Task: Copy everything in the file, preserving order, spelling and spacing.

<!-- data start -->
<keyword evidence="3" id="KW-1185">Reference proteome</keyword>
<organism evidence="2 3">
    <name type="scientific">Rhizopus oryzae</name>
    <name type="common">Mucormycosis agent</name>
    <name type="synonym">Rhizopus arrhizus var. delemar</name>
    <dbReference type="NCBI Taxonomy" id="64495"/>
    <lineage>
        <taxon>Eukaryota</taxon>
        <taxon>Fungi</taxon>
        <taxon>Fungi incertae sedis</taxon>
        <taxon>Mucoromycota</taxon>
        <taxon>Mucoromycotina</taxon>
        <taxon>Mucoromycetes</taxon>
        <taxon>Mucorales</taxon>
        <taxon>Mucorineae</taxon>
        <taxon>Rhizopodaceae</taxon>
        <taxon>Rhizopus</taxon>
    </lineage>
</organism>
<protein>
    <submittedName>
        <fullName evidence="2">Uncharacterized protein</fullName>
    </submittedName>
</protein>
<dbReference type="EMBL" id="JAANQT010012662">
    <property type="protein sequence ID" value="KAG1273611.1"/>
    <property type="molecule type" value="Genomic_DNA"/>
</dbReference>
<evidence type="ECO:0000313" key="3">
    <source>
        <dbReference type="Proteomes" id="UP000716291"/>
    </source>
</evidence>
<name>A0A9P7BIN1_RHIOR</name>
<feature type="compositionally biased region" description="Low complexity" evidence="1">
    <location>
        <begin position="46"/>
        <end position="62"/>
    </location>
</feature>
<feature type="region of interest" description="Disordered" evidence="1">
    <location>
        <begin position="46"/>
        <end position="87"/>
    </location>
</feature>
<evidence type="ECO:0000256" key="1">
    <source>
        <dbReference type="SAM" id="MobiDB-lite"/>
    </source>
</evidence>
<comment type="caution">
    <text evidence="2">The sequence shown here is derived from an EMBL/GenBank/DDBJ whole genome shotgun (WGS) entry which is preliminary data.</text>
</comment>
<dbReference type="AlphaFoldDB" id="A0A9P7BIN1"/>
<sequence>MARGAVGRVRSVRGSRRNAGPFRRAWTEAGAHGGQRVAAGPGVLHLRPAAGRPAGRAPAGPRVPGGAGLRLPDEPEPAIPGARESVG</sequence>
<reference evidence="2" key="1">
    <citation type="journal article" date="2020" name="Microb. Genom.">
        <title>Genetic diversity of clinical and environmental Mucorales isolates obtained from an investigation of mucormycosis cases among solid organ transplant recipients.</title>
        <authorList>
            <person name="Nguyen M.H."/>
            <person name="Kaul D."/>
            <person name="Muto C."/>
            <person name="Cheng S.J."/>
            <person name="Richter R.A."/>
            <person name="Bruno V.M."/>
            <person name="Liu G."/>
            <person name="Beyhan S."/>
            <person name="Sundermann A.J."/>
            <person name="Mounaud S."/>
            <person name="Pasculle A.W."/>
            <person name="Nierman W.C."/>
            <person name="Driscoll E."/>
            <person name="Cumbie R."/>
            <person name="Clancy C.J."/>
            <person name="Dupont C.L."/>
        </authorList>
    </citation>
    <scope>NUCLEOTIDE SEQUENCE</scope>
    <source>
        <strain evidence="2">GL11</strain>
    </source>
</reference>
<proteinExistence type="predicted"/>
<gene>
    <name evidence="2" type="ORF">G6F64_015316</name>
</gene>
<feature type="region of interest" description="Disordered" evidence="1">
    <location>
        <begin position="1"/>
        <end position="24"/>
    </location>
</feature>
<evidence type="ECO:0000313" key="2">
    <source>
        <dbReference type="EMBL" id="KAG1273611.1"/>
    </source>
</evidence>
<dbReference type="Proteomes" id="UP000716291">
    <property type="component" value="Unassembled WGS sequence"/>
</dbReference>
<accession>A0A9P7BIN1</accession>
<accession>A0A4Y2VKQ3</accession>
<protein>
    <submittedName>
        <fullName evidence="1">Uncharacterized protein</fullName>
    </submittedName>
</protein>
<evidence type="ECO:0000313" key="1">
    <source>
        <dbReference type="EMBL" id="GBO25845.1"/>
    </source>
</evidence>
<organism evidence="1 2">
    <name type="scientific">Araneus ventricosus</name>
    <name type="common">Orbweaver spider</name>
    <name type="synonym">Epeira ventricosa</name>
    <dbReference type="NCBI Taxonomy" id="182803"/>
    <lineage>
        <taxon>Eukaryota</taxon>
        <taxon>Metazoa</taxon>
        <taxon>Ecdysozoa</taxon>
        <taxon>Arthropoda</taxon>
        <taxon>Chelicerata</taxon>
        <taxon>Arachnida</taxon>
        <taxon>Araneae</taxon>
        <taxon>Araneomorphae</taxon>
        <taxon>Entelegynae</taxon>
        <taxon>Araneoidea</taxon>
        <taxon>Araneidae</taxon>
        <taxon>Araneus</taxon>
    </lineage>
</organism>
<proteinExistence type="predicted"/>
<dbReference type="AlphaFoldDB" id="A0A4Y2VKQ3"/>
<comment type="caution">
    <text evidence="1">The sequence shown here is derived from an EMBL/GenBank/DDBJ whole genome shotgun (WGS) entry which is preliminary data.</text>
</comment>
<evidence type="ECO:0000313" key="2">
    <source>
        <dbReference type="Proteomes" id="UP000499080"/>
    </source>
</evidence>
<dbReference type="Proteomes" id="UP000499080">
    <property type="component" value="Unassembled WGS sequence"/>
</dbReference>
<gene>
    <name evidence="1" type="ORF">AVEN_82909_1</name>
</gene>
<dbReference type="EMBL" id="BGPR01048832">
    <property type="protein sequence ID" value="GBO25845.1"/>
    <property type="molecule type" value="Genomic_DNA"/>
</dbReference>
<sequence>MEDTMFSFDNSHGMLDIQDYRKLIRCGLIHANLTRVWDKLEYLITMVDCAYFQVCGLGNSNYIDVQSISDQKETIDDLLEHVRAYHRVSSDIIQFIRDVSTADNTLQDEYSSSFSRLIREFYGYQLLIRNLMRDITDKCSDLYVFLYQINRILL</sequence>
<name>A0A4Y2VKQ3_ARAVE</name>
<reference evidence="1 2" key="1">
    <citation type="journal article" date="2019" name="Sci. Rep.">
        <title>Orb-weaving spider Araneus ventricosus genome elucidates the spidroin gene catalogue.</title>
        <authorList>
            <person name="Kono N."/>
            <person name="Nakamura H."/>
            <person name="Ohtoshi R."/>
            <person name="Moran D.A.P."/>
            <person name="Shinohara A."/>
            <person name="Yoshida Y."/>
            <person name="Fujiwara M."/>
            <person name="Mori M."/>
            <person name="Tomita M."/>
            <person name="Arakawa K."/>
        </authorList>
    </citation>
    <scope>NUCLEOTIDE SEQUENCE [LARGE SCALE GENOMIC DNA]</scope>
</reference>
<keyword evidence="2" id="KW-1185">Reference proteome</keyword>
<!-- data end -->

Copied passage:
<keyword evidence="3" id="KW-1185">Reference proteome</keyword>
<organism evidence="2 3">
    <name type="scientific">Rhizopus oryzae</name>
    <name type="common">Mucormycosis agent</name>
    <name type="synonym">Rhizopus arrhizus var. delemar</name>
    <dbReference type="NCBI Taxonomy" id="64495"/>
    <lineage>
        <taxon>Eukaryota</taxon>
        <taxon>Fungi</taxon>
        <taxon>Fungi incertae sedis</taxon>
        <taxon>Mucoromycota</taxon>
        <taxon>Mucoromycotina</taxon>
        <taxon>Mucoromycetes</taxon>
        <taxon>Mucorales</taxon>
        <taxon>Mucorineae</taxon>
        <taxon>Rhizopodaceae</taxon>
        <taxon>Rhizopus</taxon>
    </lineage>
</organism>
<protein>
    <submittedName>
        <fullName evidence="2">Uncharacterized protein</fullName>
    </submittedName>
</protein>
<dbReference type="EMBL" id="JAANQT010012662">
    <property type="protein sequence ID" value="KAG1273611.1"/>
    <property type="molecule type" value="Genomic_DNA"/>
</dbReference>
<evidence type="ECO:0000313" key="3">
    <source>
        <dbReference type="Proteomes" id="UP000716291"/>
    </source>
</evidence>
<name>A0A9P7BIN1_RHIOR</name>
<feature type="compositionally biased region" description="Low complexity" evidence="1">
    <location>
        <begin position="46"/>
        <end position="62"/>
    </location>
</feature>
<feature type="region of interest" description="Disordered" evidence="1">
    <location>
        <begin position="46"/>
        <end position="87"/>
    </location>
</feature>
<evidence type="ECO:0000256" key="1">
    <source>
        <dbReference type="SAM" id="MobiDB-lite"/>
    </source>
</evidence>
<comment type="caution">
    <text evidence="2">The sequence shown here is derived from an EMBL/GenBank/DDBJ whole genome shotgun (WGS) entry which is preliminary data.</text>
</comment>
<dbReference type="AlphaFoldDB" id="A0A9P7BIN1"/>
<sequence>MARGAVGRVRSVRGSRRNAGPFRRAWTEAGAHGGQRVAAGPGVLHLRPAAGRPAGRAPAGPRVPGGAGLRLPDEPEPAIPGARESVG</sequence>
<reference evidence="2" key="1">
    <citation type="journal article" date="2020" name="Microb. Genom.">
        <title>Genetic diversity of clinical and environmental Mucorales isolates obtained from an investigation of mucormycosis cases among solid organ transplant recipients.</title>
        <authorList>
            <person name="Nguyen M.H."/>
            <person name="Kaul D."/>
            <person name="Muto C."/>
            <person name="Cheng S.J."/>
            <person name="Richter R.A."/>
            <person name="Bruno V.M."/>
            <person name="Liu G."/>
            <person name="Beyhan S."/>
            <person name="Sundermann A.J."/>
            <person name="Mounaud S."/>
            <person name="Pasculle A.W."/>
            <person name="Nierman W.C."/>
            <person name="Driscoll E."/>
            <person name="Cumbie R."/>
            <person name="Clancy C.J."/>
            <person name="Dupont C.L."/>
        </authorList>
    </citation>
    <scope>NUCLEOTIDE SEQUENCE</scope>
    <source>
        <strain evidence="2">GL11</strain>
    </source>
</reference>
<proteinExistence type="predicted"/>
<gene>
    <name evidence="2" type="ORF">G6F64_015316</name>
</gene>
<feature type="region of interest" description="Disordered" evidence="1">
    <location>
        <begin position="1"/>
        <end position="24"/>
    </location>
</feature>
<evidence type="ECO:0000313" key="2">
    <source>
        <dbReference type="EMBL" id="KAG1273611.1"/>
    </source>
</evidence>
<dbReference type="Proteomes" id="UP000716291">
    <property type="component" value="Unassembled WGS sequence"/>
</dbReference>
<accession>A0A9P7BIN1</accession>
<accession>A0A4Y2VKQ3</accession>
<protein>
    <submittedName>
        <fullName evidence="1">Uncharacterized protein</fullName>
    </submittedName>
</protein>
<evidence type="ECO:0000313" key="1">
    <source>
        <dbReference type="EMBL" id="GBO25845.1"/>
    </source>
</evidence>
<organism evidence="1 2">
    <name type="scientific">Araneus ventricosus</name>
    <name type="common">Orbweaver spider</name>
    <name type="synonym">Epeira ventricosa</name>
    <dbReference type="NCBI Taxonomy" id="182803"/>
    <lineage>
        <taxon>Eukaryota</taxon>
        <taxon>Metazoa</taxon>
        <taxon>Ecdysozoa</taxon>
        <taxon>Arthropoda</taxon>
        <taxon>Chelicerata</taxon>
        <taxon>Arachnida</taxon>
        <taxon>Araneae</taxon>
        <taxon>Araneomorphae</taxon>
        <taxon>Entelegynae</taxon>
        <taxon>Araneoidea</taxon>
        <taxon>Araneidae</taxon>
        <taxon>Araneus</taxon>
    </lineage>
</organism>
<proteinExistence type="predicted"/>
<dbReference type="AlphaFoldDB" id="A0A4Y2VKQ3"/>
<comment type="caution">
    <text evidence="1">The sequence shown here is derived from an EMBL/GenBank/DDBJ whole genome shotgun (WGS) entry which is preliminary data.</text>
</comment>
<evidence type="ECO:0000313" key="2">
    <source>
        <dbReference type="Proteomes" id="UP000499080"/>
    </source>
</evidence>
<dbReference type="Proteomes" id="UP000499080">
    <property type="component" value="Unassembled WGS sequence"/>
</dbReference>
<gene>
    <name evidence="1" type="ORF">AVEN_82909_1</name>
</gene>
<dbReference type="EMBL" id="BGPR01048832">
    <property type="protein sequence ID" value="GBO25845.1"/>
    <property type="molecule type" value="Genomic_DNA"/>
</dbReference>
<sequence>MEDTMFSFDNSHGMLDIQDYRKLIRCGLIHANLTRVWDKLEYLITMVDCAYFQVCGLGNSNYIDVQSISDQKETIDDLLEHVRAYHRVSSDIIQFIRDVSTADNTLQDEYSSSFSRLIREFYGYQLLIRNLMRDITDKCSDLYVFLYQINRILL</sequence>
<name>A0A4Y2VKQ3_ARAVE</name>
<reference evidence="1 2" key="1">
    <citation type="journal article" date="2019" name="Sci. Rep.">
        <title>Orb-weaving spider Araneus ventricosus genome elucidates the spidroin gene catalogue.</title>
        <authorList>
            <person name="Kono N."/>
            <person name="Nakamura H."/>
            <person name="Ohtoshi R."/>
            <person name="Moran D.A.P."/>
            <person name="Shinohara A."/>
            <person name="Yoshida Y."/>
            <person name="Fujiwara M."/>
            <person name="Mori M."/>
            <person name="Tomita M."/>
            <person name="Arakawa K."/>
        </authorList>
    </citation>
    <scope>NUCLEOTIDE SEQUENCE [LARGE SCALE GENOMIC DNA]</scope>
</reference>
<keyword evidence="2" id="KW-1185">Reference proteome</keyword>